They’re the window shoppers of the digital world.

  • They’re researching products or services, and comparing options.
  • These folks might not buy today, but they’re potential future customers.
  • If your website’s got the goods, they’ll be back.

For example, people who search for “skateboard shops near…” are looking for a business that can sell them skateboards.

If there are large brands in your niche, commercial intent keywords may include them.

Take an imaginary brand called Skateboards USA, a commercial intent keyword may look like

  • “skateboards usa cheapest skateboards”
  • “skateboards usa sale”

Commercial intent keywords include terms like

  • “Best”
  • “Alternatives”
  • “Top”
  • “Review
  • “Vs”

Best content types for commercial keywords

  • Explainer videos
  • Comparison posts
  • Product reviews
  • Product roundups
  • eBooks
  • White papers
  • Product tutorials

Transactional Intent Keywords: Most Profitable 

These people are ready to hit that ‘buy’ button ASAP.

They know what they want, and they’re ready to commit.

  • Searchers looking to make a purchase, pronto.
  • Your goal here? Make that buying process as smooth as a knife through butter.
  • They’ve got their credit card in hand – don’t give them a reason to put it away!

For example, people who search for “buy skateboards” online are ready to buy and, usually on their way to make a purchase.

Transactional keywords are some of the most profitable, and also the most competitive keywords. 

Best content types for transactional keywords

  • Product pages
  • Landing pages
  • Discount offer page

What Is On-Page SEO?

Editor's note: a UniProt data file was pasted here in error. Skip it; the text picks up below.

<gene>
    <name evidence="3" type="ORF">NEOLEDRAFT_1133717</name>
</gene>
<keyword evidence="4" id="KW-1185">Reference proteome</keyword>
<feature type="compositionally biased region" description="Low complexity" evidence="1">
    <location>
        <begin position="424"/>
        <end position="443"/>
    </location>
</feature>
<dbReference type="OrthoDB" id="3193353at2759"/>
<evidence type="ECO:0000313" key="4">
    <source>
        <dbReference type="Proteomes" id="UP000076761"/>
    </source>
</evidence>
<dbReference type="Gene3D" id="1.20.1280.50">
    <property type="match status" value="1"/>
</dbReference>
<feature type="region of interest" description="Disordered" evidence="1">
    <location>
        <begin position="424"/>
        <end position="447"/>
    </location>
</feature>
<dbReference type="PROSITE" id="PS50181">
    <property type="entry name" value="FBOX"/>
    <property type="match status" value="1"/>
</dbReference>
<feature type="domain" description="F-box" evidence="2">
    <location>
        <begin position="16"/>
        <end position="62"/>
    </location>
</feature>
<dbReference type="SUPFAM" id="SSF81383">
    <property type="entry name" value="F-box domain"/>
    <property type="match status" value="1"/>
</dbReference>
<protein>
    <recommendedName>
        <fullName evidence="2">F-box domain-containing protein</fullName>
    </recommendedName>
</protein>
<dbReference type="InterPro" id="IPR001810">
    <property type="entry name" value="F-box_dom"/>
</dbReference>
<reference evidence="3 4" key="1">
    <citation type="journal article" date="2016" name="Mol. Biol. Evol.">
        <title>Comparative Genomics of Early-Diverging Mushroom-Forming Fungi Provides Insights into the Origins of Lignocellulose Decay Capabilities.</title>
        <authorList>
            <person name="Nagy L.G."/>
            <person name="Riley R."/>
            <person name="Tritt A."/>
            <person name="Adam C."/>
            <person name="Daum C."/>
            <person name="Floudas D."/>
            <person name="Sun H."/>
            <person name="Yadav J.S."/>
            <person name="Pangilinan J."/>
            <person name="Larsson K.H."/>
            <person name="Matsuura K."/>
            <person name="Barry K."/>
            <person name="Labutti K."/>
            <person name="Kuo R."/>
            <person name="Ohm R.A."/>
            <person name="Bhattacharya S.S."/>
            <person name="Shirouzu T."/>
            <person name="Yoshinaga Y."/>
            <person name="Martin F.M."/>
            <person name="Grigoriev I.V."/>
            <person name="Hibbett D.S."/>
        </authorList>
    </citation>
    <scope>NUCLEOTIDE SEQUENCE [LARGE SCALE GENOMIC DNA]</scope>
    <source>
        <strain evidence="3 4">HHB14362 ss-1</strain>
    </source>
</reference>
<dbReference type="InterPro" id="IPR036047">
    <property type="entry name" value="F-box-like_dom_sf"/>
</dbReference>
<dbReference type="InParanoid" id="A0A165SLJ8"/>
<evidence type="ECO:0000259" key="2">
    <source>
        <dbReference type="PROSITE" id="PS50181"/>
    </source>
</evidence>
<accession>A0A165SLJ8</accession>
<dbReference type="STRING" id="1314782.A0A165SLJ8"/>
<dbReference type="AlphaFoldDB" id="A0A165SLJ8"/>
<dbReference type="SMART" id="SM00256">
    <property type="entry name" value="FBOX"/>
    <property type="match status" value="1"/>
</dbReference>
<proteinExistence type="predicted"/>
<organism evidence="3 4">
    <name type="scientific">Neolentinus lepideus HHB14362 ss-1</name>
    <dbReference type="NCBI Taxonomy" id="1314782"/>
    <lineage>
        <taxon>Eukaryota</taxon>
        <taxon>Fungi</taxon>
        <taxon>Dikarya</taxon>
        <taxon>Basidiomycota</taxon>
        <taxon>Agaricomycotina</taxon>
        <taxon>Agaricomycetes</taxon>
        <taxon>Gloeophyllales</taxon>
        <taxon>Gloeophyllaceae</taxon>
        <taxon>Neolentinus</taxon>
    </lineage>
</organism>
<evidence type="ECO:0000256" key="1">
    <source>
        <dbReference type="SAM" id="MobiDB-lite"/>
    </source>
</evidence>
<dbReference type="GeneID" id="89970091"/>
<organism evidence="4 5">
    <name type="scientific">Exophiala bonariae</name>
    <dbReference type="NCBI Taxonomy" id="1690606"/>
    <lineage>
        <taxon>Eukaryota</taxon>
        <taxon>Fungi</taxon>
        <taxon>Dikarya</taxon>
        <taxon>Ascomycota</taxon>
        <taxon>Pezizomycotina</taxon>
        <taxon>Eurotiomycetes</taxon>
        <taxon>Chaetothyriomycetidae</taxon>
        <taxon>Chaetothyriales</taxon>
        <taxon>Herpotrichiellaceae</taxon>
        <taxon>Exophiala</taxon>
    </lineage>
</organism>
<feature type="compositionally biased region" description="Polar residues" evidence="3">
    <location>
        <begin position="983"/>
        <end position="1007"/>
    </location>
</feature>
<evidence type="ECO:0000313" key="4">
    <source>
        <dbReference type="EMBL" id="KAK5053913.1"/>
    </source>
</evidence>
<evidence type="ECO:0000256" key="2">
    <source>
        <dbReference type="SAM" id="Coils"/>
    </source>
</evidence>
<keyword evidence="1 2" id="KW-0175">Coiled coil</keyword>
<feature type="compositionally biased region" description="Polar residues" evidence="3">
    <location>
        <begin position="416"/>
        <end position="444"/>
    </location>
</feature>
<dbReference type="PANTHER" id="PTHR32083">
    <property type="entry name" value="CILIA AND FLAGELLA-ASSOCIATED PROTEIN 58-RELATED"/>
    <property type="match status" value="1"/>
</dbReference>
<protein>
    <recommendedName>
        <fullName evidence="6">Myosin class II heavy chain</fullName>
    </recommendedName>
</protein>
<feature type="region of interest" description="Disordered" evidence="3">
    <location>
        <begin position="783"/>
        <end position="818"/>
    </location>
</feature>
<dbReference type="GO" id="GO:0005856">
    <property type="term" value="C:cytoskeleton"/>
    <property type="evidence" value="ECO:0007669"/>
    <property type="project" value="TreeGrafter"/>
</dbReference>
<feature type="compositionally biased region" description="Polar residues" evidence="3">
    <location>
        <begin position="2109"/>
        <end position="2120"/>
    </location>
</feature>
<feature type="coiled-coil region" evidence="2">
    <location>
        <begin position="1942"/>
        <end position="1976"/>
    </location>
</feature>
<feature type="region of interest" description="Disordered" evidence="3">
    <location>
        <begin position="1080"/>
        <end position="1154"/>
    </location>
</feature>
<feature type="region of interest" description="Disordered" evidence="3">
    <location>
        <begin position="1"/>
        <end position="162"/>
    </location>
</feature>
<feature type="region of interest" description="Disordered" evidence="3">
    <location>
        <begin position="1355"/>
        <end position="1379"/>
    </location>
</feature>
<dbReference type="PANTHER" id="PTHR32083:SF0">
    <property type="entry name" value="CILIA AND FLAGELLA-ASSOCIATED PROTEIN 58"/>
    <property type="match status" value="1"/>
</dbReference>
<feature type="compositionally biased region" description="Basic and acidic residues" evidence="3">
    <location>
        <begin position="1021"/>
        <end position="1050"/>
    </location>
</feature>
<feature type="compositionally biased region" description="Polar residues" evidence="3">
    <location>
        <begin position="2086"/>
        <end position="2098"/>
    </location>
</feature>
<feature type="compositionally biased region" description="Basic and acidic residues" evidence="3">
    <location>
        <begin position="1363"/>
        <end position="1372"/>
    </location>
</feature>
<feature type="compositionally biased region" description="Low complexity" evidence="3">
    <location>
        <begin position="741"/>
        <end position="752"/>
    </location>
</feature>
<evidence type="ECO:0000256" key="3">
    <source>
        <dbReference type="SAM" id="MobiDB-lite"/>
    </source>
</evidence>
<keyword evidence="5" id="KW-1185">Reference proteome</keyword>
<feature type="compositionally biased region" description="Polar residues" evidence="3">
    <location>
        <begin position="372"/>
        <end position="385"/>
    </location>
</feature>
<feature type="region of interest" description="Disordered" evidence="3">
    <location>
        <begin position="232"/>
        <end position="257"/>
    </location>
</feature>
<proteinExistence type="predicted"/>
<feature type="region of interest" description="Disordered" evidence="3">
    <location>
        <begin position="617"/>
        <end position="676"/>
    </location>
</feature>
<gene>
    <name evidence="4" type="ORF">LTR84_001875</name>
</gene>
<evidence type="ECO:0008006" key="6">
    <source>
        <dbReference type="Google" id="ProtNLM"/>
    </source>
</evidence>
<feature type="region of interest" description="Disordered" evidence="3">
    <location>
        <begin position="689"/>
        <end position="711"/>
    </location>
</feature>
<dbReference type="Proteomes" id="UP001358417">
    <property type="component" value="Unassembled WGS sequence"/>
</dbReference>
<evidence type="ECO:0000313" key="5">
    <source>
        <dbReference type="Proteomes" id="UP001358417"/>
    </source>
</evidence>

So, what’s On-Page SEO? It’s all the stuff you do directly on your website to rank higher. It’s everything you control on your site.

  1. Keyword optimization: Using those magical little phrases people are searching for, in your content, your titles, your alt texts… you get the idea. The trick is to use ’em strategically. Not too much, not too little.
  2. Meta descriptions and title tags: The nifty little snippets that show up in the search results. Getting these right is crucial – it can really make or break whether folks click on your page.
  3. Content quality: This one’s a biggie. Your content’s gotta be top-notch. I mean, who wants to read a load of drivel? Make it interesting, valuable, and original. Trust me, Google’s got a soft spot for good content.
  4. Site architecture and navigation: This one’s about the structure of your website. If it’s easy to get around, Google – and your users – will thank you.

What Is Off-Page SEO?

Think of this as the reputation management of your website.

It’s all about how others perceive your site.

Some key points here include:

  • Backlinks: These are links from other websites to your website. Imagine them as votes of confidence. The more quality backlinks you’ve got, the more Google thinks you’re a pretty cool cat.
  • Social media influence: Yup, social media’s got a role to play too! Shares, likes, retweets – they all add to your website’s visibility and reputation.
  • Guest blogging: Another fabulous way of getting quality backlinks. Plus, you get to share your expertise with a wider audience.

What Are Ranking Factors? 

In the simplest terms, these are criteria set by search engines – Google, Bing, Yahoo, etc.